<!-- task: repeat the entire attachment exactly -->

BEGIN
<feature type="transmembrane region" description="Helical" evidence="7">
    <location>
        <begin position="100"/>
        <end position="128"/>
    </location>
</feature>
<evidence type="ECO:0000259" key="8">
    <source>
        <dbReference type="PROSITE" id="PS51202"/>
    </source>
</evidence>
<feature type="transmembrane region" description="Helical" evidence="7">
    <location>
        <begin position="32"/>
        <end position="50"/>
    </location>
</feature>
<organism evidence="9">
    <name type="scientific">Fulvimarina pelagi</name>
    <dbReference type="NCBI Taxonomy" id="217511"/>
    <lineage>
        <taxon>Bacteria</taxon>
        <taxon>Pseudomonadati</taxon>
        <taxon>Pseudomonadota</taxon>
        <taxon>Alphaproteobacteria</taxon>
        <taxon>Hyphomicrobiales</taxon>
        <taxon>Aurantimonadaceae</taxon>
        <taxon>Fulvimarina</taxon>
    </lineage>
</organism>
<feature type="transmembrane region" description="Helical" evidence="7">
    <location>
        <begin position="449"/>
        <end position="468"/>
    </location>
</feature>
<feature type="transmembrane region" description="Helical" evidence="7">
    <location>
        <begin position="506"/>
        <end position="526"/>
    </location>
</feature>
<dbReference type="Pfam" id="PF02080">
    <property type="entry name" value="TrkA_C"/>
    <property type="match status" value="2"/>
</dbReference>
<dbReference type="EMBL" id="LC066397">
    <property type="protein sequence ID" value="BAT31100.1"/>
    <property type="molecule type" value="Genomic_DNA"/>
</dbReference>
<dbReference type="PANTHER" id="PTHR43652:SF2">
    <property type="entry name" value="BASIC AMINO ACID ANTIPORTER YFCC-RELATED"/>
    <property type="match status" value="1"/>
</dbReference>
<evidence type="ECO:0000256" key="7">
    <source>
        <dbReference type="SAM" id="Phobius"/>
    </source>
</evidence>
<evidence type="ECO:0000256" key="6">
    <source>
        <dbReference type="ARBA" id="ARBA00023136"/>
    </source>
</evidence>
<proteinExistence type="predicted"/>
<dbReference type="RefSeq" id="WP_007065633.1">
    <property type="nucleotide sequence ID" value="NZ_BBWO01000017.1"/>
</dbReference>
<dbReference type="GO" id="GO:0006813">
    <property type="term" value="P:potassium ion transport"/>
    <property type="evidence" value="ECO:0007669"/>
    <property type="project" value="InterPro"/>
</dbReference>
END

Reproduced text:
<feature type="transmembrane region" description="Helical" evidence="7">
    <location>
        <begin position="100"/>
        <end position="128"/>
    </location>
</feature>
<evidence type="ECO:0000259" key="8">
    <source>
        <dbReference type="PROSITE" id="PS51202"/>
    </source>
</evidence>
<feature type="transmembrane region" description="Helical" evidence="7">
    <location>
        <begin position="32"/>
        <end position="50"/>
    </location>
</feature>
<organism evidence="9">
    <name type="scientific">Fulvimarina pelagi</name>
    <dbReference type="NCBI Taxonomy" id="217511"/>
    <lineage>
        <taxon>Bacteria</taxon>
        <taxon>Pseudomonadati</taxon>
        <taxon>Pseudomonadota</taxon>
        <taxon>Alphaproteobacteria</taxon>
        <taxon>Hyphomicrobiales</taxon>
        <taxon>Aurantimonadaceae</taxon>
        <taxon>Fulvimarina</taxon>
    </lineage>
</organism>
<feature type="transmembrane region" description="Helical" evidence="7">
    <location>
        <begin position="449"/>
        <end position="468"/>
    </location>
</feature>
<feature type="transmembrane region" description="Helical" evidence="7">
    <location>
        <begin position="506"/>
        <end position="526"/>
    </location>
</feature>
<dbReference type="Pfam" id="PF02080">
    <property type="entry name" value="TrkA_C"/>
    <property type="match status" value="2"/>
</dbReference>
<dbReference type="EMBL" id="LC066397">
    <property type="protein sequence ID" value="BAT31100.1"/>
    <property type="molecule type" value="Genomic_DNA"/>
</dbReference>
<dbReference type="PANTHER" id="PTHR43652:SF2">
    <property type="entry name" value="BASIC AMINO ACID ANTIPORTER YFCC-RELATED"/>
    <property type="match status" value="1"/>
</dbReference>
<evidence type="ECO:0000256" key="7">
    <source>
        <dbReference type="SAM" id="Phobius"/>
    </source>
</evidence>
<evidence type="ECO:0000256" key="6">
    <source>
        <dbReference type="ARBA" id="ARBA00023136"/>
    </source>
</evidence>
<proteinExistence type="predicted"/>
<dbReference type="RefSeq" id="WP_007065633.1">
    <property type="nucleotide sequence ID" value="NZ_BBWO01000017.1"/>
</dbReference>
<dbReference type="GO" id="GO:0006813">
    <property type="term" value="P:potassium ion transport"/>
    <property type="evidence" value="ECO:0007669"/>
    <property type="project" value="InterPro"/>
</dbReference>